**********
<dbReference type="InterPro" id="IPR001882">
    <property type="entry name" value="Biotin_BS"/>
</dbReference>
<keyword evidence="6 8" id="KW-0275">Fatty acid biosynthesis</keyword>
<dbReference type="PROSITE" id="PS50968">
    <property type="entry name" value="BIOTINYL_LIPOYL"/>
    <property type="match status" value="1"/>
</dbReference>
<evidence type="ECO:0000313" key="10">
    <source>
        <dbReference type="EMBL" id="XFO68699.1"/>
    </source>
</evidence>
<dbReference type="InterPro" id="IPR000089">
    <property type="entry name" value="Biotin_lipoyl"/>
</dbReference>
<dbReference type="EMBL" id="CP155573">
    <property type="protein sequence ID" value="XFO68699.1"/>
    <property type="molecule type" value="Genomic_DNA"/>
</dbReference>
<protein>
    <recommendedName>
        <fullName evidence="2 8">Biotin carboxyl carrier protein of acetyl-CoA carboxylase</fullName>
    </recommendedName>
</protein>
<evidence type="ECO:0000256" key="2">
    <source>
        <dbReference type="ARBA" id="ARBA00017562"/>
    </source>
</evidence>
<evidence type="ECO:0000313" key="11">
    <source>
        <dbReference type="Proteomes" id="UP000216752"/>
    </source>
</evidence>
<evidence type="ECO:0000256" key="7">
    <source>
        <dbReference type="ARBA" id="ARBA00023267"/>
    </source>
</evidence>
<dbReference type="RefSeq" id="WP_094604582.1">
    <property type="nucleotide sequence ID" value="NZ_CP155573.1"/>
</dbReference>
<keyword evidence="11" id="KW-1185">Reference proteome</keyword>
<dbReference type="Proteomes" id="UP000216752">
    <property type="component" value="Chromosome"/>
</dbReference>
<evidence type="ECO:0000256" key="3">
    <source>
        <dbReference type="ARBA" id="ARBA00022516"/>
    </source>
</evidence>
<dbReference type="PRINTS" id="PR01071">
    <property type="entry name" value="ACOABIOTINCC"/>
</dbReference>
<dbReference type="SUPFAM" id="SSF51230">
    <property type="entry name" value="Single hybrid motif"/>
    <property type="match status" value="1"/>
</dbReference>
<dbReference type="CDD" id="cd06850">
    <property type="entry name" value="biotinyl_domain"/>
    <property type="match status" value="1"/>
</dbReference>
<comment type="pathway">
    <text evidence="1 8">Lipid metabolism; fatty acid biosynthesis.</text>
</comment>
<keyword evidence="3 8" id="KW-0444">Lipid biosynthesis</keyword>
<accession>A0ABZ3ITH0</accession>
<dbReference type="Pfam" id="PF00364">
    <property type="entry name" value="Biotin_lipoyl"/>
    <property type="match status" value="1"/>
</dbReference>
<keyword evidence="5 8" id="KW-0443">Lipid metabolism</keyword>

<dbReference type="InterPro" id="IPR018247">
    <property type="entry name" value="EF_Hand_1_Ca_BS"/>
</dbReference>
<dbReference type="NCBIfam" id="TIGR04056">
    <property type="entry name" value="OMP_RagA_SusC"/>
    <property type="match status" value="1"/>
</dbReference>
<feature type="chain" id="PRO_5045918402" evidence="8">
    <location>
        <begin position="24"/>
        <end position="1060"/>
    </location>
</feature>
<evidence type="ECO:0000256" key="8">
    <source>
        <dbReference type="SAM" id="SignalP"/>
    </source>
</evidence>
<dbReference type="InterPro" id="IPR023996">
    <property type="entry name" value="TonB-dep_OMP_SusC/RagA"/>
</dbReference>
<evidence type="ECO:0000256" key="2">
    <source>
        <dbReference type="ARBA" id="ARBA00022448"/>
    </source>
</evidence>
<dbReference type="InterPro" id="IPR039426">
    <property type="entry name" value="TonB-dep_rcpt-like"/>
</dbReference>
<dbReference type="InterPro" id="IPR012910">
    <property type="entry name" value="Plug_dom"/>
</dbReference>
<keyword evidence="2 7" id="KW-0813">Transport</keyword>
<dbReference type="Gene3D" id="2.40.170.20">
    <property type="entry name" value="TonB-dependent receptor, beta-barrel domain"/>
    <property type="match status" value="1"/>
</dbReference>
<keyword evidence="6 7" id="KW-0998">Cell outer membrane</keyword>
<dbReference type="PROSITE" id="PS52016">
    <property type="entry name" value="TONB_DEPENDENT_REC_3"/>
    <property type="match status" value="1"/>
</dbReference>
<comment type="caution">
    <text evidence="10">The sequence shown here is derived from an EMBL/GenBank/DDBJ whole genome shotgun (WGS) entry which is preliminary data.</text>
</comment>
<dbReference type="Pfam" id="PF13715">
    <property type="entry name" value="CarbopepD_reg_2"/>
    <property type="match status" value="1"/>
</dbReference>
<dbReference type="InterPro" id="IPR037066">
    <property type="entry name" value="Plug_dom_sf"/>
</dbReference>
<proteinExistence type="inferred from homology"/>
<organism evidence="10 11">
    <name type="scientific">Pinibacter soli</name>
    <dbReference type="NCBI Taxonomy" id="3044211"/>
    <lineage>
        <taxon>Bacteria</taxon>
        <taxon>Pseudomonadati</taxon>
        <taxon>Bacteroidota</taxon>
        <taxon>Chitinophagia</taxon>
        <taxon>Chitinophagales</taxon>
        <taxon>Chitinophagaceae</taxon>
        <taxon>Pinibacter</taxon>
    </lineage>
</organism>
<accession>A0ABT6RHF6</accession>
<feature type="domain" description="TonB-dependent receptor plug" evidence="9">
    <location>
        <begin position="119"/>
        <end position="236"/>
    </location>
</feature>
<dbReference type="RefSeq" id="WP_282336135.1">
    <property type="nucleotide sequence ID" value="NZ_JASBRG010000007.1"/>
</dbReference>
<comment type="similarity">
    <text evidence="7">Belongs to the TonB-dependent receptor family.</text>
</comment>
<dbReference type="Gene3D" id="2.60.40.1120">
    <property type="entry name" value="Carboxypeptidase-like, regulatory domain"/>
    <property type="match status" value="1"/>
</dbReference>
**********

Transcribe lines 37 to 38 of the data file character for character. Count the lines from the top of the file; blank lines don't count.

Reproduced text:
    <source>
        <dbReference type="ARBA" id="ARBA00023267"/>